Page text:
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Running away from being still

When we were told the next thing we would focus on with our blogging journey would be self-care mindfulness yoga, I groaned to myself.

I have been running away from being still and calm my whole life. There have been so many crappy things that have happened to me that, when I’m forced to be quiet with my thoughts, I experience rumination, intrusive memories and flashbacks. Just the thought of doing mindfulness yoga made me panic.

Being busy is a way to cope with trauma

To avoid giving those traumatic experiences a chance to be relived, I’m constantly doing and thinking. Keeping busy and striving to achieve goals helps me to avoid those extremely painful thoughts. I never relax and that is a deliberate coping mechanism. But running on adrenaline is exhausting. I feel constantly stressed.

My past experience with yoga

Some people love yoga but I’m not one of those people. I’ve tried yoga a number of times and I’ve hated it every time.

I’m not flexible and feel silly and ungainly doing it. In the middle of a downward dog, I find myself thinking about that uni assignment that’s due next week, the parent-teacher interviews I need to book, those multiple work deadlines, that pile of laundry lying on my bed waiting for me to fold and put away, all that junk in my garage I need to sort, that broken doorknob I need to fix, our dog’s yearly vaccination I need to arrange, and oh, is my butt in anyone’s face?

Empty my mind and, sure enough, I will fill it.

What has helped me

So, I didn’t do the yoga exercises we were tasked to do. That was slack of me, but I still needed to write this blog, so I’ll talk about what has helped me.

Doing meditations or yoga is not my cup of tea, but I have found that certain grounding and mindfulness exercises where I need to concentrate for an extended period of time do help me in a similar way.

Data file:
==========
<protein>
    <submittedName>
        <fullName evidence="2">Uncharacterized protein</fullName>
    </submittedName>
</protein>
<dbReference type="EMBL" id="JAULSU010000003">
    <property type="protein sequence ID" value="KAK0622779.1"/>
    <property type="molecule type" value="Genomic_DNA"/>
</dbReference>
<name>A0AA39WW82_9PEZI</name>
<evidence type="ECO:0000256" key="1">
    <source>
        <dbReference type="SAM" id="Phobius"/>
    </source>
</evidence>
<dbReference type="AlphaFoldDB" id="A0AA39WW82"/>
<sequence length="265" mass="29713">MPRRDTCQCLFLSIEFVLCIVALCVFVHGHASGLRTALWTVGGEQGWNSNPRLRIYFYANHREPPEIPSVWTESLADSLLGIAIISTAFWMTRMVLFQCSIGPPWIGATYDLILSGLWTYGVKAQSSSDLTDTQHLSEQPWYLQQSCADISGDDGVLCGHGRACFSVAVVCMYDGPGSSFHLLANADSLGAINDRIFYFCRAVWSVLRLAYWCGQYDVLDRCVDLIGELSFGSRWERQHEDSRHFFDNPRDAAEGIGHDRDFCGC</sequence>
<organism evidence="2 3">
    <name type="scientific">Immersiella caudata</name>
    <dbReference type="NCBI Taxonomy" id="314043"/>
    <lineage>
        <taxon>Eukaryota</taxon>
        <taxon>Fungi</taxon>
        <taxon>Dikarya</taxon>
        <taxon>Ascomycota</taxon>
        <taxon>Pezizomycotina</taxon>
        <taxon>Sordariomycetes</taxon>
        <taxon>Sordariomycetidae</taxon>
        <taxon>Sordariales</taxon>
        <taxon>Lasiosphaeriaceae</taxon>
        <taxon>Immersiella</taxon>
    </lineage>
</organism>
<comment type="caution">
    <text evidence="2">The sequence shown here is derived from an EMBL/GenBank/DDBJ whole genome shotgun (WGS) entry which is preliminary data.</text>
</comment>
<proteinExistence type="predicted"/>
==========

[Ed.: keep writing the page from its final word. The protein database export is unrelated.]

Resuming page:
Music grounds me

Meditation focuses on breathing, and I do that with singing.

I love music. I took up singing lessons this year. When I’m singing a song, I’ve been taught to focus on technique, and breathing is a big part of that. We need to breathe from our diaphragm and sing from our belly. So, I’m focusing on my breathing while at the same time enjoying the music.

Another thing that helps me is learning piano. I’m not very good yet, but when I’m playing or trying to learn a new song, I am completely immersed in what I’m doing. It takes my complete concentration to work out what note I am supposed to play next and where my fingers are supposed to go.

So, playing or trying to play is grounding for me. I am so focused on what I am doing that my brain doesn’t have room to think about anything else. I don’t have the capacity in that moment to entertain the past or the future. I’m absolutely in the present.

Give it a try

I hope my experience helps you. If, like me, you’re not into yoga, there are other ways to practise mindfulness and ground yourself in the present. Music, in the form of singing and piano can connect your senses to your physical surrounds without emptying your mind and allowing those traumatic memories to come back. It works for me and it might work for you, too.


Blogging GEMS program

This Blog is a part of the Blogging GEMS program, which supports domestic violence survivors to practise the self-care strategies of Gratitude, Exercise, Mindfulness, Support, and Service (GEMS). As they practise the strategies, they blog about can read their survivor GEMS Blogs:

Gratitude Blogs:

Exercise Blogs

Mindfulness Meditation Blogs:

Service Blogs

Support Blogs

Self-care plans

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